Executive summary

Governments are prioritising the uptake of digital technologies, data and innovative practices across their public sectors. These tools and approaches have great potential to improve the efficiency and effectiveness of internal operations, interactions with numerous stakeholders and public services. Yet, governments often still struggle to tackle some of the long-standing complexities associated with the governance of digital government and the task of digitally enabling their administrations.

In this age of fast-paced disruption – rapid technological evolution, changing societal needs, unexpected crises – it is crucial to address how governments can best use digital technologies and data to increase productivity and resilience in their public sectors, and enhance the quality of public services in an inclusive, equitable, sustainable and trustworthy way. To achieve these aims, it is critical to establish the right institutional arrangements, co-ordination mechanisms and policy instruments to sustain the needed transformations in the long-term and overcome changing political priorities.

Becoming a digitally-mature government requires good governance as a foundation on which enablers such as digital identity, signatures and procurement strategies as well as accurate and interoperable data registries and public services that fully meet the needs of users can be built. This requires establishing sound governance principles, arrangements and mechanisms to shape and monitor actions upstream, while being transparent and responsible in the provision of public services and outcomes downstream. Such governance is particularly critical to ensure that the decisions taken by the government are coherent, consistent and co-ordinated across policy areas and levels of government.

Good digital governance in the public sector is also fundamental to building the competencies needed to operate in an increasingly complex and digital global context. The competencies required for governments to effectively transform the way they operate, meet the needs of people, and shape economic and societal changes through the use of digital technologies and data is vast and diverse. They include becoming digital by design, data-driven, capable to operate as a platform, open by default, user-driven and proactive, as noted in the OECD Digital Government Policy Framework (2020).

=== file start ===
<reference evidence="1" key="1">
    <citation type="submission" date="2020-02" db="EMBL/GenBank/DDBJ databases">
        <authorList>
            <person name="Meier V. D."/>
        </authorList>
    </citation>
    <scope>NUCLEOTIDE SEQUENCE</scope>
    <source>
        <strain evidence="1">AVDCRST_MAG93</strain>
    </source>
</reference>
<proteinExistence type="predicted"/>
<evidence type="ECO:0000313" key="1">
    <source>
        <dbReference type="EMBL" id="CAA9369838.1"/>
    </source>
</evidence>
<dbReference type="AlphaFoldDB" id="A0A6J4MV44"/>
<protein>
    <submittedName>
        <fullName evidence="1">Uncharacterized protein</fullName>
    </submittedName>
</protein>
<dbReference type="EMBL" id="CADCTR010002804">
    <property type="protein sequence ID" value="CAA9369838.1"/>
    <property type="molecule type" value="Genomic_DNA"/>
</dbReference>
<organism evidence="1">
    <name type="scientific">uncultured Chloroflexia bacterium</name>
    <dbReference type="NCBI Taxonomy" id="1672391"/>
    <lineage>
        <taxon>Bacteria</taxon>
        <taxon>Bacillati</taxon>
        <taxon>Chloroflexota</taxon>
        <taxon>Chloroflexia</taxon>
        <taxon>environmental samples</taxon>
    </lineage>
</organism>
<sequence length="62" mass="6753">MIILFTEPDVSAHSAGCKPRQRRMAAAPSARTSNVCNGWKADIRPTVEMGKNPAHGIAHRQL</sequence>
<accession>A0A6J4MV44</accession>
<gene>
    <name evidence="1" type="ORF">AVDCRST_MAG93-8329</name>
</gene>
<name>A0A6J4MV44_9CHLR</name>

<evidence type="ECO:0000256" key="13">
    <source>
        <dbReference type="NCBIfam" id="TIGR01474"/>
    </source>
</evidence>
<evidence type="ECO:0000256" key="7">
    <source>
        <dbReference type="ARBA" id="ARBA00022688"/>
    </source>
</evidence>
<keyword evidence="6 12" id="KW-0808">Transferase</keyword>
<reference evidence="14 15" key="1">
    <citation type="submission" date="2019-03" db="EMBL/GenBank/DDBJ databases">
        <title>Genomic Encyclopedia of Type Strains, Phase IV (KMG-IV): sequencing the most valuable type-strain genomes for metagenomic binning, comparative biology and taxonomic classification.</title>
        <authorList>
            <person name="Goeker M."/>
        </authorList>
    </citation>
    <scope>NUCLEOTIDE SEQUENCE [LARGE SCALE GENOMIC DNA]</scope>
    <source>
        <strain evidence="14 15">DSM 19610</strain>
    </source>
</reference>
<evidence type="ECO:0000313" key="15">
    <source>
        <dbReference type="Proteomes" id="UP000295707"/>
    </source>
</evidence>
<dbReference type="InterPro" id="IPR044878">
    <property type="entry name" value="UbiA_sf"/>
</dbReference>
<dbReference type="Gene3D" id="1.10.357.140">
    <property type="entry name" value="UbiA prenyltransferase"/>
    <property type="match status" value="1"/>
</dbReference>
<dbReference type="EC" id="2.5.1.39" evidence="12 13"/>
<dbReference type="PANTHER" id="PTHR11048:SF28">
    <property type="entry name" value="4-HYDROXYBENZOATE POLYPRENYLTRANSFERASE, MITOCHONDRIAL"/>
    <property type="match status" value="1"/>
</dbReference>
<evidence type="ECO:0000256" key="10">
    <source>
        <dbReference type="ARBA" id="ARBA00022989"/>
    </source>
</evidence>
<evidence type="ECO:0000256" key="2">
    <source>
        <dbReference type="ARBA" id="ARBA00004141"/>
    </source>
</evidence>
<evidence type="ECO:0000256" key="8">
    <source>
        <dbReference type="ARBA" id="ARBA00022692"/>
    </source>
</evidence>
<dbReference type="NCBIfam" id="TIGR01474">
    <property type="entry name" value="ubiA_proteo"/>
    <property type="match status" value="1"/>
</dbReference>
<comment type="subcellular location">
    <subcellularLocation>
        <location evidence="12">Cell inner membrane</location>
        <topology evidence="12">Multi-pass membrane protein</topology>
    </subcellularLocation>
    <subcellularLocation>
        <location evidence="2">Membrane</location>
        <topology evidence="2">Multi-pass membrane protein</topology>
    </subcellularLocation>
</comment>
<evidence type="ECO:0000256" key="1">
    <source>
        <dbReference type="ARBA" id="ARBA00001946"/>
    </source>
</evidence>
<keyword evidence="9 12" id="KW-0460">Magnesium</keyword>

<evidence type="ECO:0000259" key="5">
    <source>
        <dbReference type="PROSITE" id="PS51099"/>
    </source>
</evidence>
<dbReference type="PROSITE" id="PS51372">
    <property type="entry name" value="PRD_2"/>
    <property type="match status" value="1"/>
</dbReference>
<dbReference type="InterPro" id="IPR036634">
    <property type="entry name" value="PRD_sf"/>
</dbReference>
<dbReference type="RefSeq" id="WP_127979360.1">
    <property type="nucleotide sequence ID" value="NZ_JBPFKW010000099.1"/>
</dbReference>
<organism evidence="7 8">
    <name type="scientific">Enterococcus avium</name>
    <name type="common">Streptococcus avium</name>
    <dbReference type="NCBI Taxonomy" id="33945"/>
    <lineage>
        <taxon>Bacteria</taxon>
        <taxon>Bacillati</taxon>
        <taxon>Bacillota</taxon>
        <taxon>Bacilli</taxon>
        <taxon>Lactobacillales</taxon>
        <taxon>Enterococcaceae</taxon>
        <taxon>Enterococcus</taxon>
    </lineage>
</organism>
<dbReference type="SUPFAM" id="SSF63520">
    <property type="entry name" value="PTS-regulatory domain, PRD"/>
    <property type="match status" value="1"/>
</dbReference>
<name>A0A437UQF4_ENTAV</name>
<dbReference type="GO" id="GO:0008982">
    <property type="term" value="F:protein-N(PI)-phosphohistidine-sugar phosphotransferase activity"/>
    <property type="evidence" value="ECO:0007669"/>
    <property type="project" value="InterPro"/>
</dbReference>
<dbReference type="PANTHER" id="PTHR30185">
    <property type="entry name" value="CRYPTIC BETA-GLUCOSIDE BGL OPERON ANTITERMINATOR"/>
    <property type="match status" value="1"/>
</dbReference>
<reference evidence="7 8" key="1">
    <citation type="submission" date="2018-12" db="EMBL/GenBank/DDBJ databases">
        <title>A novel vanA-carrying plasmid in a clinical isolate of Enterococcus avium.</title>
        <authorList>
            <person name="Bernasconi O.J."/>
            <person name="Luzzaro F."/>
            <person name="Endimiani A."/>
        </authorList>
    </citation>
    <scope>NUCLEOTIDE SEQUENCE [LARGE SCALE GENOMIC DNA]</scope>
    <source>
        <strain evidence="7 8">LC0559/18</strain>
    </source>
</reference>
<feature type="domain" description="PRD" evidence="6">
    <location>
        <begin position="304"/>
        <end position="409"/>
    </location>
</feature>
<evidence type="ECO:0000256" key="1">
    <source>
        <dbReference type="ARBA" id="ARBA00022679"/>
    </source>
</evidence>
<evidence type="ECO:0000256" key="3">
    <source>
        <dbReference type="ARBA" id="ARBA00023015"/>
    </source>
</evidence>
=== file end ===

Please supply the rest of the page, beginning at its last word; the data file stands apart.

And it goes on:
In this context, the OECD presents the OECD Framework on the Governance of Digital Government that identifies three critical governance facets to be considered when devising digital governance frameworks:

  • Facet 1: Contextual Factors to have a clear knowledge of country-specific characteristics and thus be able to define the most suitable governance principles, arrangements and mechanisms according to the political, administrative, socio-economic, technological, policy and geographical context;

  • Facet 2: Institutional Models and their different parameters (e.g. set-up, approach, leadership, role, responsibilities, co-ordination, collaboration) to guide the design and implementation of digital government policies and achieve a sustainable digital transformation of the public sector;

  • Facet 3: Policy Levers (including strategy, project management tools, financial management mechanisms, regulations and standards) to support the sound and coherent implementation of digital government strategies and use of digital technologies and data across policy areas and levels of government.

Following these three facets, the Handbook outlines critical policy issues and recommendations around key dimensions of governance of digital government, with a focus on promoting effective, open, participatory and innovative governments. For this, the OECD recommends that governments should adopt a comprehensive and holistic approach to the governance of digital government, establish the most suitable institutional models and policy levers, with priorities and emphases according to the specific context of the country. All in all, such governance should secure the clear and stable development and implementation of digital government strategies towards being a mature, digitally enabled state.


This document, as well as any data and map included herein, are without prejudice to the status of or sovereignty over any territory, to the delimitation of international frontiers and boundaries and to the name of any territory, city or area.

Photo credits: Cover © Hurca/Shutterstock.com.

Corrigenda to publications may be found on line at: www.oecd.org/about/publishing/corrigenda.htm.

© OECD 2021

The use of this work, whether digital or print, is governed by the Terms and Conditions to be found at http://www.oecd.org/termsandconditions.